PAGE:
Mail arriving while a server is being restarted will be queued and delivered after a short delay. No mail will be lost.

This coming weekend, we’ll be updating some (not all) web servers:

  • Friday, March 2, 9:00-11:59 PM Pacific: servers ending in digits “6” and “5” (completed)
  • Saturday, March 3, 9:00-11:59 PM Pacific: servers ending in digits “4” and “3” (completed)

So, for example, the “web06” server will be updated on March 2, and the “web13” server will be updated on March 4. This page explains how to find which server a site is on.

(Servers ending in “0”, “9”, “8” and “7” have already been updated. Servers ending in “2” and “1” will be updated the following weekend; we’ll post a separate announcement about that.)

Although the final step of the upgrade modifies hundreds of software packages on the server, we have tested it extensively don’t expect most customers to notice any change. Your website and email should continue working as they always have. However, if you do have any trouble, don’t hesitate to contact us.

Scheduled maintenance February 23 & 24, 2018 for some servers (completed)

Update 11:18 PM Pacific time: The maintenance described below was completed successfully.

Over the last year, we’ve been slowly upgrading our servers from Debian Linux version 7 (codename “wheezy”) to version 8 (codename “jessie”). We’ll be finishing that process over the next few weeks, with brief scheduled maintenance on each server.

The upgrade requires that each hosting server be taken offline for a few minutes over a three hour maintenance window and then restarted, causing brief scheduled “downtime” for websites and email on that server. The total downtime for any server should not exceed ten minutes during this three hour period.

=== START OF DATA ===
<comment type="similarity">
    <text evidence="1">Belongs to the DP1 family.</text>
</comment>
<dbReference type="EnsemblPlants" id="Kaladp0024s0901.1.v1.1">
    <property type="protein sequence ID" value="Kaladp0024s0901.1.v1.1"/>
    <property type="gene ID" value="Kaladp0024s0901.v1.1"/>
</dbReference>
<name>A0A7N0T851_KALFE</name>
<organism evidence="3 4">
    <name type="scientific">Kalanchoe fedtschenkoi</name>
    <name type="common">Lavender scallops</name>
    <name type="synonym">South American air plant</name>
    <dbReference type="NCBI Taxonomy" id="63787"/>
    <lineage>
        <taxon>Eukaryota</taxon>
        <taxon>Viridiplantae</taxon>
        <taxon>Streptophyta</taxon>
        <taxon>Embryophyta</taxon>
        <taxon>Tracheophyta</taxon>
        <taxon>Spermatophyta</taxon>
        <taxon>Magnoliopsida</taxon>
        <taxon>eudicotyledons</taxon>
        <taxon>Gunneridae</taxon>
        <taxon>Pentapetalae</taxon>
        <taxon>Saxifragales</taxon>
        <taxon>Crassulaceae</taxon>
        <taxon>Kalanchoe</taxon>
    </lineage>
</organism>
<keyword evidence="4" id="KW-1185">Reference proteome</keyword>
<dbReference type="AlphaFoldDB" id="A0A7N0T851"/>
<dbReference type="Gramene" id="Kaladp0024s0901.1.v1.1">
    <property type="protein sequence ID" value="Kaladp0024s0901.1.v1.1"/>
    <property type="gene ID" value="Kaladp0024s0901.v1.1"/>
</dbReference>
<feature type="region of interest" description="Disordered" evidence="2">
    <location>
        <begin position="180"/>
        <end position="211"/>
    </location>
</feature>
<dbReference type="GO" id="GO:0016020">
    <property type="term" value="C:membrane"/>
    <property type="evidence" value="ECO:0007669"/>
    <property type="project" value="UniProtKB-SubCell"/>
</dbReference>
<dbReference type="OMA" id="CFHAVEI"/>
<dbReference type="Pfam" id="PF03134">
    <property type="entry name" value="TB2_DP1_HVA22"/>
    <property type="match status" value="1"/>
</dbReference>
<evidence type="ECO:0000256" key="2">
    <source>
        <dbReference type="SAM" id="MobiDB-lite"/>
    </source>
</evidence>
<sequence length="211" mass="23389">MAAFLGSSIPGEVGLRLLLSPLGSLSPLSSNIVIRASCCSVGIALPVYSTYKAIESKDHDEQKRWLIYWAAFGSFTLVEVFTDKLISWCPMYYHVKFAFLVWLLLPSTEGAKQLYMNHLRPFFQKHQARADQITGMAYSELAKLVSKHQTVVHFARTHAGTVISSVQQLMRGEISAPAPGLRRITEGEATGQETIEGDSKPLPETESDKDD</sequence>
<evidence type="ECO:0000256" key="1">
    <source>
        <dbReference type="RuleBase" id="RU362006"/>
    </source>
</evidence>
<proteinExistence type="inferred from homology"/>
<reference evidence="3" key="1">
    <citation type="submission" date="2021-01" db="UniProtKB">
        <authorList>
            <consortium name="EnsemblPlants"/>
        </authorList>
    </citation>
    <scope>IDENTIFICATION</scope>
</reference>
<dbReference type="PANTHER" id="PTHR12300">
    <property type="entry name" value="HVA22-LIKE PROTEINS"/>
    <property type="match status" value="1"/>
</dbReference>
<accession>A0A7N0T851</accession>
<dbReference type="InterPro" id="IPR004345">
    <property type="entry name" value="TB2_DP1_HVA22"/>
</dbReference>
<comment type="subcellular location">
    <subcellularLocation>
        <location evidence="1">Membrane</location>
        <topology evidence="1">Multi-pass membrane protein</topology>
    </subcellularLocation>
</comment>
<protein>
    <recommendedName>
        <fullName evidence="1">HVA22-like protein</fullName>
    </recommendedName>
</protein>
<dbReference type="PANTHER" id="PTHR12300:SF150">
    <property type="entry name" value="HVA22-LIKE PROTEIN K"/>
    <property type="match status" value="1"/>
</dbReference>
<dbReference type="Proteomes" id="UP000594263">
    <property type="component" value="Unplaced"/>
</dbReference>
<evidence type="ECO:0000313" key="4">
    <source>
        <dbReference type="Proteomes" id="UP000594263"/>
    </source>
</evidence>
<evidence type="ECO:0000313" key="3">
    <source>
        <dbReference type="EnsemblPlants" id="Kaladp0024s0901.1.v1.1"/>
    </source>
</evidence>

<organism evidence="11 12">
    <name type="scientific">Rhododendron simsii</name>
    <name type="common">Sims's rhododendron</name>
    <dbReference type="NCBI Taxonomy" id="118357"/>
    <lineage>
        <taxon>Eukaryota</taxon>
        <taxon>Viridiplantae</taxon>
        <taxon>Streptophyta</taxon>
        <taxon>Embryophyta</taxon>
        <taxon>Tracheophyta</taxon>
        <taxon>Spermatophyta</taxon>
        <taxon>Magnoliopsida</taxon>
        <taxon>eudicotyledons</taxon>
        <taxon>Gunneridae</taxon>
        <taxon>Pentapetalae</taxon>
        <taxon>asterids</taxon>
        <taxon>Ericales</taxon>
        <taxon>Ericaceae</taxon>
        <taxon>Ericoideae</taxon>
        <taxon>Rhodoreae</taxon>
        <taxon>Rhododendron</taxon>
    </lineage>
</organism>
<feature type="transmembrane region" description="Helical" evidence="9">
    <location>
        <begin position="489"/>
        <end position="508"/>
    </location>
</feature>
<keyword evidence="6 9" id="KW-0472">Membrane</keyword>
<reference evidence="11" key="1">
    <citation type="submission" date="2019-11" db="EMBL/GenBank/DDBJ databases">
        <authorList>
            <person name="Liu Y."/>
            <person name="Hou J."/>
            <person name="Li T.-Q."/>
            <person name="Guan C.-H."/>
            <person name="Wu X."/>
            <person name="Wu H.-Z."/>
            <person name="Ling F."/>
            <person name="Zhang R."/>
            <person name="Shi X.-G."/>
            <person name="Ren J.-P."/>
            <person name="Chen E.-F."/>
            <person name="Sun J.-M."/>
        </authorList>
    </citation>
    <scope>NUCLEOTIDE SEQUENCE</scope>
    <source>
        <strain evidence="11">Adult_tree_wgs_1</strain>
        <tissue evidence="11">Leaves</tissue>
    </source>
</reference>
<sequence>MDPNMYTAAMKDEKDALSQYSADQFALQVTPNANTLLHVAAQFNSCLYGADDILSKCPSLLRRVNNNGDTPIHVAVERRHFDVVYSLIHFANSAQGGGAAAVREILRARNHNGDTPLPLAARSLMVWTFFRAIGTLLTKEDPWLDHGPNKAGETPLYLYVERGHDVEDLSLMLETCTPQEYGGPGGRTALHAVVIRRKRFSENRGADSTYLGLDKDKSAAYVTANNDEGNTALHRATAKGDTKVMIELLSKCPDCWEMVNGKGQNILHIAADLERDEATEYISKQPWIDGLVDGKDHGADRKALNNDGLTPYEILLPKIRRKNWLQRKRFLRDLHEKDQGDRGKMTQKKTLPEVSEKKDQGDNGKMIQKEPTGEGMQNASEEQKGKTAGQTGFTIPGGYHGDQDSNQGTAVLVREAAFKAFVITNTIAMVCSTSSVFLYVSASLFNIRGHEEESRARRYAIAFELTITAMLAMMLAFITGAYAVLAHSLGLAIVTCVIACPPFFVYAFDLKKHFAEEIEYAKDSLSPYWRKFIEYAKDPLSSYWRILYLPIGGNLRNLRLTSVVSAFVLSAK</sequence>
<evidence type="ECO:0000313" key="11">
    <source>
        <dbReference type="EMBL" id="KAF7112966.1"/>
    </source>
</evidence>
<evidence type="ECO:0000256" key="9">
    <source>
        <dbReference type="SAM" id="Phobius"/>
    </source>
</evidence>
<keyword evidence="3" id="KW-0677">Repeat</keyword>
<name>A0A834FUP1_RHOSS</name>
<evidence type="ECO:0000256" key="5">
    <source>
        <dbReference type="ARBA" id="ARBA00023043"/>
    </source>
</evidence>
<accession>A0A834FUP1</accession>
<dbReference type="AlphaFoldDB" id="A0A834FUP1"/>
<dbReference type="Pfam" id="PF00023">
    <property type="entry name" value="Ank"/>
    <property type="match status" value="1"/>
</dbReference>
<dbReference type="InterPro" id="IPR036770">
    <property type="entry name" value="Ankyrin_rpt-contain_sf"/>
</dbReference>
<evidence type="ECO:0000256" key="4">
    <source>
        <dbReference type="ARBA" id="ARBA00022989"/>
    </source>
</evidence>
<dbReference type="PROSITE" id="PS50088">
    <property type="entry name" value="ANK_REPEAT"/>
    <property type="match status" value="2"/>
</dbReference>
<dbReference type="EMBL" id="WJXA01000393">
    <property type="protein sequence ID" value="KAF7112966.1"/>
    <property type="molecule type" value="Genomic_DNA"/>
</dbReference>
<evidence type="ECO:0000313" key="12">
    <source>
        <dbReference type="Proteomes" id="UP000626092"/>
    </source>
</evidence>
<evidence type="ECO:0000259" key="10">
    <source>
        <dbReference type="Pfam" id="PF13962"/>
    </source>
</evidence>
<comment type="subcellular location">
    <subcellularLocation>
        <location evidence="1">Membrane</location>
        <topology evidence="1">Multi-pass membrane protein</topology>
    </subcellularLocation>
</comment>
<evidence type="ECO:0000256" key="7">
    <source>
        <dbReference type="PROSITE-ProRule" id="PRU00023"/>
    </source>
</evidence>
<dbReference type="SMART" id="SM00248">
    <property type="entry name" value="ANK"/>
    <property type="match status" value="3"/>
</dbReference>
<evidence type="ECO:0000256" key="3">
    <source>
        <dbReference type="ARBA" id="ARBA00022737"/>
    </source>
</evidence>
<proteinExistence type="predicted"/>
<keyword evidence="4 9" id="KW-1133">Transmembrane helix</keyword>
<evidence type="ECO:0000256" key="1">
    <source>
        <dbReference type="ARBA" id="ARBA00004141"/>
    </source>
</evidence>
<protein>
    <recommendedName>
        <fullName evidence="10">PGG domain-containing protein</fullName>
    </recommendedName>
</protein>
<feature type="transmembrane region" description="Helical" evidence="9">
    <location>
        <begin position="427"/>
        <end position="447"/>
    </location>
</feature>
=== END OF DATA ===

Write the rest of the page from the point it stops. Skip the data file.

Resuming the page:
Mail arriving while a server is being restarted will be queued and delivered after a short delay. No mail will be lost.

This coming weekend, we’ll be updating some (not all) web servers:

  • Friday, February 23, 9:00-11:59 PM Pacific: servers ending in digits “0” and “9” (completed)
  • Saturday, February 24, 9:00-11:59 PM Pacific: servers ending in digits “8” and “7” (completed)

So, for example, the “web10” server will be updated on February 23, and the “web07” server will be updated on February 24. This page explains how to find which server a site is on.

(Additional servers will be updated the following weekends; we’ll post separate announcements about that.)

Although the final step of the upgrade modifies hundreds of software packages on the server, we have tested it extensively don’t expect most customers to notice any change. Your website and email should continue working as they always have. However, if you do have any trouble, don’t hesitate to contact us.

Brief outage on web07 server Feb 7 2018 (resolved)

Between 04:23 AM Pacific time (February 7 2018) and 04:33 AM Pacific time (February 7 2018), websites on our “web07” server were inaccessible while we restarted the server due to an unexpected kernel software issue.

All services are now running normally, and we are investigating the initial cause of the problem. We apologize for the inconvenience this caused.